Friday, June 22, 2018

Nazis and Cowboys at the Border

Americans, it seems, cannot help drawing analogies between current politics and Nazi Germany. The potential for similarities is on everyone’s mind, from the left to the right. We all grew up with the Allied defeat of the Nazis and the liberation of inmates from concentration camps as the keystone to America’s claim to hold a unique, higher moral position in world politics.  If pundits, politicians, and voters feel compelled to draw divergent analogies between current policies and German history, then we should all maybe take a class on the subject, read some books along the way. While we are studying German history, we should review our own. Given our current free-for-all with Holocaust comparisons, the need for basic humanities education in history and culture is more urgent than ever.

Nazi comparisons circulate as memes, without much historical analysis to back them up. For decades, Godwin’s Law was used by internet discussion groups whenever anyone hauled out the Nazis. The Law both predicted and regulated online discussions by stating that the longer any social media conversation lasted over time, the probability that someone would draw a comparison to Hitler became virtually assured, at which the point the conversation should be ended.  This rule kept dialogues within bounds and pulled the plug of crazy accusations. But recently, Mike Godwin has allowed for his Law to be suspended, with the important proviso that anyone making the Nazi comparison really needs to have the historical proof to back it up.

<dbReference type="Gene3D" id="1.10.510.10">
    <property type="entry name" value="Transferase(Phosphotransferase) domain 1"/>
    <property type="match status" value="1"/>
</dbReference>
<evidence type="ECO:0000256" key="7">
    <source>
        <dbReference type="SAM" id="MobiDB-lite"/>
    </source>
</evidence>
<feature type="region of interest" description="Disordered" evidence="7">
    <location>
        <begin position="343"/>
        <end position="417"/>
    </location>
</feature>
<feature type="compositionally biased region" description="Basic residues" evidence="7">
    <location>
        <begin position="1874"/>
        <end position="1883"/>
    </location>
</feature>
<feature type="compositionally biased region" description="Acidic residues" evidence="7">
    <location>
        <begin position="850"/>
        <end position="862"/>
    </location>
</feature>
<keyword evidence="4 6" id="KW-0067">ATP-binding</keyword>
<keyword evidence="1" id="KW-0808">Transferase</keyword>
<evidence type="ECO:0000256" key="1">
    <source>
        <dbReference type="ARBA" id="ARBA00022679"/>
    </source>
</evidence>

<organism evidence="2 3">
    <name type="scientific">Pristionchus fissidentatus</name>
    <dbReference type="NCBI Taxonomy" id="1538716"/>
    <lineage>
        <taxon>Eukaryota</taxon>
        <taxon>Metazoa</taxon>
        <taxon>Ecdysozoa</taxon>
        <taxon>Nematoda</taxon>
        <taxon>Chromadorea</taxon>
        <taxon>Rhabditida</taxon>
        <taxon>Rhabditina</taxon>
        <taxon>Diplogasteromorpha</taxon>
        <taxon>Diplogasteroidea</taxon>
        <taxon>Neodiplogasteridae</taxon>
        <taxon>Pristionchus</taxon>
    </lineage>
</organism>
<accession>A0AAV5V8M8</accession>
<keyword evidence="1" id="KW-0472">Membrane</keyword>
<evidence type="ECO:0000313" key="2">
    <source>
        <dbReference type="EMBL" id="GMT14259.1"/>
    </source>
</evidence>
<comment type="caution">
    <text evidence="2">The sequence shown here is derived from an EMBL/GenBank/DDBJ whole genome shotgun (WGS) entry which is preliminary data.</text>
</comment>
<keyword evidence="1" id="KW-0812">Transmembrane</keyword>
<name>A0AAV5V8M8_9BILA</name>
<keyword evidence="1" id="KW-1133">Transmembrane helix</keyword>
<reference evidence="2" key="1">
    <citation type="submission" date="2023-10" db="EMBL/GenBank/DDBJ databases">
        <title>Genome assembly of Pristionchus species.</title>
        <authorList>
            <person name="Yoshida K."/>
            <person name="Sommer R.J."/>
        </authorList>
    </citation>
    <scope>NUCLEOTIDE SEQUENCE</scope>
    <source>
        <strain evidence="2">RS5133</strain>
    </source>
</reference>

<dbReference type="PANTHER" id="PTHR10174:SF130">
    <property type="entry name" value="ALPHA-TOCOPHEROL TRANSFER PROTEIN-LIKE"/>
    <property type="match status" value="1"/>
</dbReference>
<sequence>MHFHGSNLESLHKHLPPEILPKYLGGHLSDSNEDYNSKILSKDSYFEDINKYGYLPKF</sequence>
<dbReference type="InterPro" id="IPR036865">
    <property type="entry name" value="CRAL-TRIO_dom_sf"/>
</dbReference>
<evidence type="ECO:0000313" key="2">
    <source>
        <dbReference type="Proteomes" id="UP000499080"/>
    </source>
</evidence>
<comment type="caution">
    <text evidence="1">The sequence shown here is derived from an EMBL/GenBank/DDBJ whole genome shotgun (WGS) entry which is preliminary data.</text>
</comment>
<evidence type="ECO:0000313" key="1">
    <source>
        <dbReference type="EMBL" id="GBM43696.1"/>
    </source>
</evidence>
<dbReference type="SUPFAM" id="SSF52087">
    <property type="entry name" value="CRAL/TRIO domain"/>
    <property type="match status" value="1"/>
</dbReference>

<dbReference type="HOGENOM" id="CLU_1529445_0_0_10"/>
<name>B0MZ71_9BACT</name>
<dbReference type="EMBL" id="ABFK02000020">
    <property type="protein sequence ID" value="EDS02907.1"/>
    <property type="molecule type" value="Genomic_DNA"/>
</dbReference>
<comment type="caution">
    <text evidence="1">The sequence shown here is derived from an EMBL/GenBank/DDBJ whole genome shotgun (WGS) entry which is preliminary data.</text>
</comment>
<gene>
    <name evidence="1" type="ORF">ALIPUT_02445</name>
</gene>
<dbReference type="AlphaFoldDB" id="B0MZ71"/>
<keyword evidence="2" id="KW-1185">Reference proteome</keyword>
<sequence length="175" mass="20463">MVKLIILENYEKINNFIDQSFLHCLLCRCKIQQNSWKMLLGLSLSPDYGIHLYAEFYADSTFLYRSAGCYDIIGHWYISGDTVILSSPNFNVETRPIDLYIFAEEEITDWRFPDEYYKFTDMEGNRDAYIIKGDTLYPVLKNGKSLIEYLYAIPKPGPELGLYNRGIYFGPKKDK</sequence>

Earlier this week in response to the US policy of separating children from the parents who were attempting to cross the border, Holocaust survivors drew the analogy to their own treatment under the Nazis

By no means were only left-wing critics invoking the analogy.  On Twitter, Michael Hayden, the former director of the CIA, also compared the Trump administration’s border policy with concentration camps. his goal was to shock the public, then Hayden succeeded. The Nazi comparison became so convincing to many that Attorney General Sessions felt the need to respond on Monday by claiming that the difference between US immigrant camps and Nazi concentration camps came down to the notion that the US was trying to keep inmates from entering the country, while the Nazis were trying to prevent Jews from leaving, he made three mistakes.